Mandatory-minimum law led to surge in federal inmates, spending
BY ALL accounts, Derrick Cain is a good son, husband and father who worked as a pipe fitter. But in 2001, a friend who sold cocaine told Cain he would pay him if he stored the coke at his house. Cain needed the extra cash so he could help put his wife through nursing school.
BY ALL accounts, Derrick Cain is a good son, husband and father who worked as a pipe fitter.
But in 2001, a friend who sold cocaine told Cain he would pay him if he stored the coke at his house. Cain needed the extra cash so he could help put his wife through nursing school.
Then, in 2005 - just weeks after Lakeesha Cain graduated - cops raided Cain's home and found more than a kilo of coke and a loaded, semiautomatic handgun.
It was Cain's first brush with the criminal-justice system, and despite his being a family man with a good job, his pleading guilty to the charges and his legal ownership of the gun, the judge's hands were tied at Cain's March 2009 sentencing.
"There's nothing anyone here can do or say to get you below 10 years," U.S. District Judge Legrome Davis said, referring to the mandatory-minimum sentences for the drug offense and related gun charge.
For Cain, 34, the maximum-security prison in Lewisburg, 170 miles northwest of Philadelphia, is now his home. His wife, who was also his high-school sweetheart, says he spends his time working out, chatting up other cons about the stock market and reading tomes on self-motivation. He won't be released until December 2017.
To Families Against Mandatory Minimums (FAMM), an organization that advocates for fair-sentencing laws, Cain is also a "profile of injustice" and the victim of a misguided law passed in 1986 that created mandatory-minimum sentences for federal drug offenders.
In the 25 years since then, the law's been great for federal prosecutors, but not so great for judges and folks like Derrick Cain.
Federal prosecutors here admit privately that mandatory-minimum-sentencing laws can be "draconian," but they have also said that without such laws, it would probably be more difficult to encourage lower-level drug offenders to testify against kingpins and major traffickers.
And that, they say, has helped to remove at least some of the scourge of drugs and violence from communities.
But opponents say the laws usurp judicial power, lead to higher prison costs and are not applied evenly.
"I don't think [Derrick] deserves as much time as he got," said Lakeesha Cain, a pediatric nurse at Children's Hospital of Philadelphia. "He never had any problems with the law before, he had a job, the gun was legally registered and had been in our home for years."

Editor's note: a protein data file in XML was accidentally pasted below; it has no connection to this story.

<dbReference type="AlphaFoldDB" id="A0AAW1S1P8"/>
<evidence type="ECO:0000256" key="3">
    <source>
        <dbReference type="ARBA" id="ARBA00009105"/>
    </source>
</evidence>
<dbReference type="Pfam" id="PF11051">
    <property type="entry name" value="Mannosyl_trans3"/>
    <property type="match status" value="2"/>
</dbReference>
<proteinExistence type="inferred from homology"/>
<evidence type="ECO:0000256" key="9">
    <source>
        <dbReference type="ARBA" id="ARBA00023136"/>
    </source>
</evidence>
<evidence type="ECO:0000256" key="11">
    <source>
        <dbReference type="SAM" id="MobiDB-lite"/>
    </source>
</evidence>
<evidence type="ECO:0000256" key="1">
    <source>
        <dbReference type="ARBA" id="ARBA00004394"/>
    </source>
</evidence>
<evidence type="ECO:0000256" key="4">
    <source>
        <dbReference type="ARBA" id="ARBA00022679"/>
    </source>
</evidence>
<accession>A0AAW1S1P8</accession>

A mandatory-minimum sentence is a required term of punishment - typically incarceration, for five to 20 years or more - that is established by Congress or a state legislature. (There are also federal mandatory minimums for certain gun, child-sex and aggravated-identity-theft offenses.)
A report by the U.S. Sentencing Commission in 1991 criticized the transfer of power in courts from judges - who are supposed to be impartial - to prosecutors, who are not.
And some prosecutors think that is not necessarily a bad thing.
"The sentence you get shouldn't be based on which way you turn when you get off the elevator," said Assistant U.S. Attorney Robert Zauzmer, referring to elevators at the federal courthouse in Center City that lead to judges' courtrooms.
A survey by the commission last year of 639 federal judges found that 62 percent of them believe that mandatory-minimum sentences are too high. Further, 69 percent believe that the "safety valve" law - which was passed in 1994 and reduces mandatory-minimum sentences for first-time, nonviolent drug offenders - should be expanded for all offenses with a mandatory minimum.
"Congress thought mandatory-minimum-sentencing laws would solve the drug problem, but instead they have packed federal prisons with drug offenders who are not the kingpins they intended to catch," said Julie Stewart, president of FAMM.
For example, a 1988 federal law made everyone in a drug-trafficking conspiracy liable for every act of the conspiracy. That meant a courier in a large cocaine operation could face the same mandatory-minimum 10-year sentence as the kingpin.
FAMM and others also say mandatory-minimum-sentencing laws have usurped judicial discretion and dictated one-size-fits-all prison terms, regardless of the circumstances of the case.
"Sentencing is meant to be about the person, and the process should be unique to all defendants," says federal criminal-defense attorney NiaLena Caravasos. "The requirement of mandatory sentences ties the hands of judges . . . and results in defendants being warehoused for decades."
Since the 1986 passage of the drug-conviction minimums, the federal prison population has exploded and the Bureau of Prisons' budget has increased 534 percent, to $6.3 billion this year. (More than half of all federal prisoners today are drug offenders.)
Over the years, there have been few changes to ameliorate the effects of such sentences, but that is beginning to change.
Last summer, Congress eliminated the five-year mandatory minimum for simple possession of crack and reduced the disparity between criminal penalties for dealing in powder and crack cocaine. The Congressional Budget Office estimated that the new law will reduce the prison population by the thousands and save taxpayers $42 million in the first five years.
In the past, tough-on-crime conservatives would have scoffed at such rationales for reducing criminal penalties or eliminating mandatory-minimum sentences.
But against a backdrop of attempts to reduce the nation's mounting debt, conservatives spoke out at a Capitol Hill hearing last month in favor of finding less-expensive ways to control crime and rehabilitate federal offenders, perhaps signaling the possibility of further change coming to the 25-year-old law.